How a photographer is busting the stereotype of Syrian refugees

I heard all the news reports beginning in 2012.  First it was a few hundred, then a few thousand Syrians killed by their own government.  Then tens of thousands.  I said to myself, wow, the world can't possible let this continue.  Eventually, as we now know, over a half million dead and 11 million displaced from their homes with almost half outside the country looking for a new place to live.

The photojournalists were instrumental in bringing all this to our collective attention and a few incredible images finally started the world moving. This amazingly sad photograph by Aylan Kurdi was among the most powerful.

I thought to myself, I'm no photojournalist, what can I do?

Have you ever felt that you had to do something, but didn't know what?  Have you ever felt that you're just one person, what difference can you make?

After seeing a presentation about a Syrian refugee camp in Jordan, it hit me.  What do we really know about Syrian refugees?  Sure we see them trying to flee a war torn country and we see the despair in their eyes.  But so many people are unwilling to allow Syrian refugees to resettle in their country.  Is it because they don't really know them?

So I created a project called Open Minds, Open Doors.  I formed a team with a journalist, a researcher and me, the photographer.  We would find Syrian refugees who not only made it out of Syria, but who had successfully resettled and integrated into a new country.  We would interview them, and photograph them, and create an exhibit that would travel the USA introducing people to Syrian refugees and telling their story of hope and what it looks like when refugees and given conditions to thrive.

We raised just enough money for travel and in December we went to Berlin.  There, with the help of many NGO's and other contacts, we interviewed and photographed over a dozen incredible people that are making a new life for themselves in Germany.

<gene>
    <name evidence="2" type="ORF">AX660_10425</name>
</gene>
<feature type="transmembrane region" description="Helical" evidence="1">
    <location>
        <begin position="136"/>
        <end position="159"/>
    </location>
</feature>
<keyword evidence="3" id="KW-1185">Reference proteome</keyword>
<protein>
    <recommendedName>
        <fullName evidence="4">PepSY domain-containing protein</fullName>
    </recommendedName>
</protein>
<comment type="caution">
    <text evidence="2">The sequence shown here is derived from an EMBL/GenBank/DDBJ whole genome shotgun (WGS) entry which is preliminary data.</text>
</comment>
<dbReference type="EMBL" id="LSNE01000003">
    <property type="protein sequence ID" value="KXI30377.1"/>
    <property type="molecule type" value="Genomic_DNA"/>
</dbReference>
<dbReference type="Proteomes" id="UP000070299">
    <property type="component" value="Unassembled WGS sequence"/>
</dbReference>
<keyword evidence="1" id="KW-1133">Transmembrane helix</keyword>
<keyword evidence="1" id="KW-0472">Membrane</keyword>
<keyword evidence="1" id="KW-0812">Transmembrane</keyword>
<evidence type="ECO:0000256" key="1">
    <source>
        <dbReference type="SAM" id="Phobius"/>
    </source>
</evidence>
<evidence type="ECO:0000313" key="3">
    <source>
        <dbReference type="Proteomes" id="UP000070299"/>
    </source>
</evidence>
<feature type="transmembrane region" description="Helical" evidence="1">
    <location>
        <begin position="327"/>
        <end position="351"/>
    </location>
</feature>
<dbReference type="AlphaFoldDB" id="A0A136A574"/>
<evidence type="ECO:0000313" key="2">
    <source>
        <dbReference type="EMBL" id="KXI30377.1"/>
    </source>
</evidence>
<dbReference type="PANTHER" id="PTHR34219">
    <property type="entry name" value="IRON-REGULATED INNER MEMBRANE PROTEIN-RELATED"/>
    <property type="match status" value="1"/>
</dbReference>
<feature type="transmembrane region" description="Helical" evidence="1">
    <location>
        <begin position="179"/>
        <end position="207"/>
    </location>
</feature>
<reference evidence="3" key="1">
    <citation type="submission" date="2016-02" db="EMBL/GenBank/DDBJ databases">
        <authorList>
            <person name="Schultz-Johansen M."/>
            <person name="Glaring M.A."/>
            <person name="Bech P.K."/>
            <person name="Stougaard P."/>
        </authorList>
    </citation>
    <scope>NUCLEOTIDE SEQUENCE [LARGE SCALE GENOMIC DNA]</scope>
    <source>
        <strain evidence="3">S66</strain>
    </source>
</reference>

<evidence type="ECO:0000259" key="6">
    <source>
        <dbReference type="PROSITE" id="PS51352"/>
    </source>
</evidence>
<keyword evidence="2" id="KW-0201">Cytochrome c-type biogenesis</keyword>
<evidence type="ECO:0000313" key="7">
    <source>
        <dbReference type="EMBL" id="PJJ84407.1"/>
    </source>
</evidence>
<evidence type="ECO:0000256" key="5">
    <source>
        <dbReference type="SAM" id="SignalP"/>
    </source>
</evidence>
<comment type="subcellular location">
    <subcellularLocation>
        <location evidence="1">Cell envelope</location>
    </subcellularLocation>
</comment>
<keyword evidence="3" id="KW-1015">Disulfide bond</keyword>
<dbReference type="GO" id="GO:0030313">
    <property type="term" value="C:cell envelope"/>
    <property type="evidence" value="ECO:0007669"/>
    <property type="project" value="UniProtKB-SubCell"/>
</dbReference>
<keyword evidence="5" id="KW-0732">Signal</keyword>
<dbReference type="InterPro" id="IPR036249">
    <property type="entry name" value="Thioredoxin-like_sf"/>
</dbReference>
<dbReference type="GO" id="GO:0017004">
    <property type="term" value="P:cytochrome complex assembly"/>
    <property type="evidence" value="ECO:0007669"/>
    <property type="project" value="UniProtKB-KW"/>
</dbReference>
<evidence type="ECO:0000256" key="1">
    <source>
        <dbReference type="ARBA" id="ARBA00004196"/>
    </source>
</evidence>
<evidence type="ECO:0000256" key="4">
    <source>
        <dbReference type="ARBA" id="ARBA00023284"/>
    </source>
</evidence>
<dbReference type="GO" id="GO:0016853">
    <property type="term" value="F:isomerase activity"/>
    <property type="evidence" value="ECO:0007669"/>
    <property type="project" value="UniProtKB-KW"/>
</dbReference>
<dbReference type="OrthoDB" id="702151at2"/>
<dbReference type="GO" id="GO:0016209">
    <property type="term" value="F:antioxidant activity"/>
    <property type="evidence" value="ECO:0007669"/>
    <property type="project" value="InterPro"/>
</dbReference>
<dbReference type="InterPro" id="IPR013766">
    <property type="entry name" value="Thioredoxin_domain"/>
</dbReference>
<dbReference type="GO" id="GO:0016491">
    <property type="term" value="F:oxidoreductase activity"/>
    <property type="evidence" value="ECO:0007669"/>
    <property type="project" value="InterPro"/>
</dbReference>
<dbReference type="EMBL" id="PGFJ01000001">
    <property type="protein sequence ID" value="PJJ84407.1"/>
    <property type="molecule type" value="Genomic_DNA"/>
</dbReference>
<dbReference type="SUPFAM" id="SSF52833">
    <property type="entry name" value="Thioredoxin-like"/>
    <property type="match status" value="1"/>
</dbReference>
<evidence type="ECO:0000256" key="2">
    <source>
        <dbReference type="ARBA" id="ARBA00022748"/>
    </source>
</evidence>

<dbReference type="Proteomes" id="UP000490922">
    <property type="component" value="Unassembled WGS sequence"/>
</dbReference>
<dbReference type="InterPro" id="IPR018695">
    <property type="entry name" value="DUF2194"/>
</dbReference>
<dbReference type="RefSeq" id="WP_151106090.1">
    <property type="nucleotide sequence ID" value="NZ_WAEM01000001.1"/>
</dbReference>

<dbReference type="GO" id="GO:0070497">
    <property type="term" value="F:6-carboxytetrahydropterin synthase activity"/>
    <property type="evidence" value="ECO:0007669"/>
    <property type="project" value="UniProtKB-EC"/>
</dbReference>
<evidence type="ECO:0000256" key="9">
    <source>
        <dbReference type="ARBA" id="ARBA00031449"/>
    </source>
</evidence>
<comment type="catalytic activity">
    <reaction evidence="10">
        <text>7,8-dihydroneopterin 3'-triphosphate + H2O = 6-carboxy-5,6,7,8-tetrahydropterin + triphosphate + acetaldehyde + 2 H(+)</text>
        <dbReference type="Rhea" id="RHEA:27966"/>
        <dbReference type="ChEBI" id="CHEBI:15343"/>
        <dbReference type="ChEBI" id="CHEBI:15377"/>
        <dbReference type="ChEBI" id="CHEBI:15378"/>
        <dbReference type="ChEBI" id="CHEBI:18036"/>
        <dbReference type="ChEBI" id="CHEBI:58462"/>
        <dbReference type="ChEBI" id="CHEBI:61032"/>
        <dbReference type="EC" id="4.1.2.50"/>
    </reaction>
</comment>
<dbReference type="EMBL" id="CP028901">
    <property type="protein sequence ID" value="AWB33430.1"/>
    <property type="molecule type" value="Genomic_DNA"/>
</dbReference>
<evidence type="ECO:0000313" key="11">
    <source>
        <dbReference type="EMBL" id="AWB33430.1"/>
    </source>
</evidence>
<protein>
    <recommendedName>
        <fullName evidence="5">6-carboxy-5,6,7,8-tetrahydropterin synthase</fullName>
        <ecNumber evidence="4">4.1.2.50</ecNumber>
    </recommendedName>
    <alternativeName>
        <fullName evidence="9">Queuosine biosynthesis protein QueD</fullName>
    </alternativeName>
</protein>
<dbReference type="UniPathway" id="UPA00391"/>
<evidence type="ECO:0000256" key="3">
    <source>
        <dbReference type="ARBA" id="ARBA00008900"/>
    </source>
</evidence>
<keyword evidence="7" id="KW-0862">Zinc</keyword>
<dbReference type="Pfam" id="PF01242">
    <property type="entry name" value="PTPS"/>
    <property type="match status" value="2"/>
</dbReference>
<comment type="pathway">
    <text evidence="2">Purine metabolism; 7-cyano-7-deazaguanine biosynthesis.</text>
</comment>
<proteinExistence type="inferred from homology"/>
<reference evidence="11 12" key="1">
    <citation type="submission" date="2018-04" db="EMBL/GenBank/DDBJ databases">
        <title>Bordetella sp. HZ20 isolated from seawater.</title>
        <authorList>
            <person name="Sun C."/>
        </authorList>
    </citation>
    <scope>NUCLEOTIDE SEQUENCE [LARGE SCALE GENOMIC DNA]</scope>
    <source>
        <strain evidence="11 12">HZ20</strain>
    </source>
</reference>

I assembled a portable studio with a single soft box and strobe with a second stand to hold a narrow backdrop.  We'd shoot a full length portrait with some environment showing on either side of the backdrop, and a headshot.

Here's my field kit with water jugs as stabilizing weights.

Here's my field kit with water jugs as stabilizing weights.

To keep the images consistent, I shot a Nikon D810 with the new Sigma 85 ART lens at a premeasured distance for each image.  We also interviewed each person and asked them questions about them as people, so we could really get to know them.

We ask questions in english and arabic. We hav a journalist and a translator.

We ask questions in english and arabic. We hav a journalist and a translator.

The end result looks like this.  Here's Kefah:

And here's Farhan:

Each person we photograph will have two images displayed.  This month we'll travel to Toronto to interview and photograph more.  We've set up a Facebook page at  And this spring, after raising more funds to create the exhibit, we'll start touring the USA to educate, open some minds, and open some doors.

Is there something you want to do to to impact change?  Use the power of your will, and your camera, and make a difference.

Michael Cohen1 Comment